“I can’t believe the Read-a-Thon is already over,” Betty said to me, greeting me as I stumbled to the breakfast table.
For something that lasts 24
years (whoa, there’s a wishful, not-caffeinated-enough typo!) it really amazes me how fast time can go when one is Read-a-Thoning. (Not to mention how fast these WEEKS go. Is it just me, or does it seem that I was just writing last week’s Sunday Salon a few minutes ago?)
Anyway, both my reading week and the Read-a-Thon gone by were good ones. Let us start with the week just past, which was another one filled with lotsa travel (i.e., time in the car) for me. That translates into two audiobooks started and completed.
The Adoration of Jenna Fox by Mary E. Pearson was my first audiobook of the week, and I enjoyed this much more than I expected to. I’ll admit, I’m not much of a young adult/dystopian fiction fan, which puts me in somewhat of a minority grouping sometimes in this book blogging world, but this novel proved to me that there are always exceptions.
Seventeen year old Jenna Fox has survived a terrible accident that claimed the lives of her two best friends. While in a coma for more than a year, her parents turned to what some seem as desperate measures in order to save her life. As Jenna pieces her memories back together while simultaneously discovering the truth about who she is now, this becomes a story about identity, about perfection, and the lengths a parent will go to in order to save their child.
After spending time with Jenna Fox, I turned my audiobook attention to The Maytrees by Annie Dillard, which was my first introduction to Dillard’s work. (She has always seemed to be one of those authors who I’ve felt I should read.) I own this one, and I’m very glad that I do, because I’m now highlighting passages throughout this novel. I rarely do this, but I was compelled to do with The Maytrees because of the “spare, elegant” words that Dillard gives her reader, almost as a gift.
“Falling in love, like having a baby, rubs against the current of our lives: separation, loss, and death. That is the joy of them.” (pg. 2)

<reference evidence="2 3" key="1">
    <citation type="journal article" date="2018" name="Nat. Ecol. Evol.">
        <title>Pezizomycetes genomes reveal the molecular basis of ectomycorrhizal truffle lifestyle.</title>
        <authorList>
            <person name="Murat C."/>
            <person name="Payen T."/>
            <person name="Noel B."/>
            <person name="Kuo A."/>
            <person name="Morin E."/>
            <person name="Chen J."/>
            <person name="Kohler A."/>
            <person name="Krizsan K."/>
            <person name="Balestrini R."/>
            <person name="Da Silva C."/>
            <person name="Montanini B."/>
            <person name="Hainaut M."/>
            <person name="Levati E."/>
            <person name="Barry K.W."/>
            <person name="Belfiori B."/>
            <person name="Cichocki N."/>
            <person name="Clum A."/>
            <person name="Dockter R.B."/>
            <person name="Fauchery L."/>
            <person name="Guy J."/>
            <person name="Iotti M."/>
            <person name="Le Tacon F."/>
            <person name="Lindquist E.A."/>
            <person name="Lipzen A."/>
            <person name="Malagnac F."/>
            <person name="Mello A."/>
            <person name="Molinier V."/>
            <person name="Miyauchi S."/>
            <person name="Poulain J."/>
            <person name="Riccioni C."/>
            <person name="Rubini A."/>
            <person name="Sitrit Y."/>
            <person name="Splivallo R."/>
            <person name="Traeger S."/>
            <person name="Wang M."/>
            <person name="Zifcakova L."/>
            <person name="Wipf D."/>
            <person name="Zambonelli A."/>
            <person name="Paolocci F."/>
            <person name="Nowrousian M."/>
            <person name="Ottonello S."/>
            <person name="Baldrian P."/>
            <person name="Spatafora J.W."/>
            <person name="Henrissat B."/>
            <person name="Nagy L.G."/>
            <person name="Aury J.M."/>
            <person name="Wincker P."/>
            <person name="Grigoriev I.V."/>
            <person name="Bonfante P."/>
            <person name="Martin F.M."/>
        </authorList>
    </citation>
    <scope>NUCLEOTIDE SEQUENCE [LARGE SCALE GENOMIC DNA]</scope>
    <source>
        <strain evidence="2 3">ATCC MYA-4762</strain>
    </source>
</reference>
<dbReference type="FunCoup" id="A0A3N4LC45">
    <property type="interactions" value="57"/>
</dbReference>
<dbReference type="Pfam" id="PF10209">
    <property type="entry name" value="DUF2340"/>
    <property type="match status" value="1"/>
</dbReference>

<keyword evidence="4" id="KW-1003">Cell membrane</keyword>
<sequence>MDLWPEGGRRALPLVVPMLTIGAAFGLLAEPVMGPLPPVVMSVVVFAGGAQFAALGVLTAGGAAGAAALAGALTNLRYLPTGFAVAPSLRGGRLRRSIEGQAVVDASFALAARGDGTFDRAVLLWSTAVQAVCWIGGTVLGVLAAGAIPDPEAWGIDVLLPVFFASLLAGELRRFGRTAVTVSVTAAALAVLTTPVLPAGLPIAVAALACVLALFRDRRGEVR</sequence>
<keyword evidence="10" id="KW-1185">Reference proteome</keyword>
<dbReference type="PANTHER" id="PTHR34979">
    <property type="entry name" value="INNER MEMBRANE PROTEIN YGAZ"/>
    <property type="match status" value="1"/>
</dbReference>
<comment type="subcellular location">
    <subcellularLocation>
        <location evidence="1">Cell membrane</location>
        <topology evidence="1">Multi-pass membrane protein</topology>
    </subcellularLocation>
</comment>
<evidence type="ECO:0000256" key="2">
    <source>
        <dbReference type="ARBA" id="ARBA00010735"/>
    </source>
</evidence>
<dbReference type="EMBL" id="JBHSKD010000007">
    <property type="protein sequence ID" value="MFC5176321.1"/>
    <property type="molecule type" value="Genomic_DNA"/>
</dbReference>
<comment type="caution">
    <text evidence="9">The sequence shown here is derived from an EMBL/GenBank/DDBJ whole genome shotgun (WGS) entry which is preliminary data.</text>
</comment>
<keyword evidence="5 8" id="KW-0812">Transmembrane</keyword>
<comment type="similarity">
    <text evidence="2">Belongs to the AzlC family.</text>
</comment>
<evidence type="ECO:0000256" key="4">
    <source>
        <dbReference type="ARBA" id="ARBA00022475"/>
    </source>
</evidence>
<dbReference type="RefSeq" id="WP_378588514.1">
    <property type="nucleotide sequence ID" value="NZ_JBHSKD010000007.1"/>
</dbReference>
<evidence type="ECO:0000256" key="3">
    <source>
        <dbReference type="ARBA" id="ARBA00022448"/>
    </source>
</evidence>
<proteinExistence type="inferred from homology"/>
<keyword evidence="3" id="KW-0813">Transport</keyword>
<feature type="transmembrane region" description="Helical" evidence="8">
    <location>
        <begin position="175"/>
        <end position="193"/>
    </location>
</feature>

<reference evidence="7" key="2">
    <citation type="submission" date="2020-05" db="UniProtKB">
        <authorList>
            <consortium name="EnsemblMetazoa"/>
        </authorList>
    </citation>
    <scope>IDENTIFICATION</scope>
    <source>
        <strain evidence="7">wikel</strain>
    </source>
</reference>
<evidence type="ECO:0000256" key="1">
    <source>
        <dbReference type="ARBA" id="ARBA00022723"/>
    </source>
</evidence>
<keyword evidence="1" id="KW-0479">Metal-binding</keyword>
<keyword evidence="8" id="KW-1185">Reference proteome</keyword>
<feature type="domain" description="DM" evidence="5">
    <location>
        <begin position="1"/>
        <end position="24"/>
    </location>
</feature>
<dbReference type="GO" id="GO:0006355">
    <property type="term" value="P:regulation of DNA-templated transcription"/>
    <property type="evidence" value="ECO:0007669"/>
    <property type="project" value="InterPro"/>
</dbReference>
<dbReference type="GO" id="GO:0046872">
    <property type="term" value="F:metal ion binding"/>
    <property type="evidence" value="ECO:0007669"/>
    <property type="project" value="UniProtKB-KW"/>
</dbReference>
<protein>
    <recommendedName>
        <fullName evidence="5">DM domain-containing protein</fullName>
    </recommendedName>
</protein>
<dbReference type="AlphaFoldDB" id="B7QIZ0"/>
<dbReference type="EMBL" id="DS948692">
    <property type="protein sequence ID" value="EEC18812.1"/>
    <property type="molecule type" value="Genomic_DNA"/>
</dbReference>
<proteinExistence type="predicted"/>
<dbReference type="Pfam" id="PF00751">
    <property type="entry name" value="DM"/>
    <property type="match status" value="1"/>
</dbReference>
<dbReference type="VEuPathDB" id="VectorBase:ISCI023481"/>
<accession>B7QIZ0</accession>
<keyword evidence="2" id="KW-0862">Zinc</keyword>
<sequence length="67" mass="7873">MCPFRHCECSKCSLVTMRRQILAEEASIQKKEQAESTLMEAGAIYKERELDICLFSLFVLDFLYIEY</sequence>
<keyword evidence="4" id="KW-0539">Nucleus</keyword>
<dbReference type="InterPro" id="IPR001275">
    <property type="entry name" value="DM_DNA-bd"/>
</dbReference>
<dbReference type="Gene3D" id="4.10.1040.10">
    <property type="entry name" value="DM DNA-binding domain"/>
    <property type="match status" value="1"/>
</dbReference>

The themes of love, separation and loss that were so much a part of The Maytrees segued perfectly into my first Read-a-Thon book, Beth Kephart’s You Are My Only. Beth’s writing is so unique, so very different with her evocations of mood and imagery and color, and with the four novels of hers that I’ve read, she has not disappointed me as a reader. I think every new novel is her best, but I believe You Are My Only seems to be the strongest of her works I’ve read yet. Publication date is this Tuesday, October 25 and I was fortunate to have received an advance copy from the publisher via NetGalley.
By the time I was finished with You Are My Only, I was emotionally spent – but didn’t want my participation in the Read-a-Thon to come to an end. So I chose to end it with the 23 poems in the chapbook that is Jennifer Hill-Kaucher’s collection, Questioning Walls Open. I’m terrible at reviewing poetry (something I need to improve on) but I know what I like. And I liked many of these poems (especially “For Joan,” about a discovering the contents of an undeveloped roll of film and “Letter,” about the longing for one).
Before I return you to your Sunday, some final Read-a-Thon stats:
Total Number of Pages Read: 284
Total Hours Read: 6.25 hours
Books Started and Finished:
You Are My Only, by Beth Kephart
Questioning Walls Open, by Jennifer Hill Kaucher
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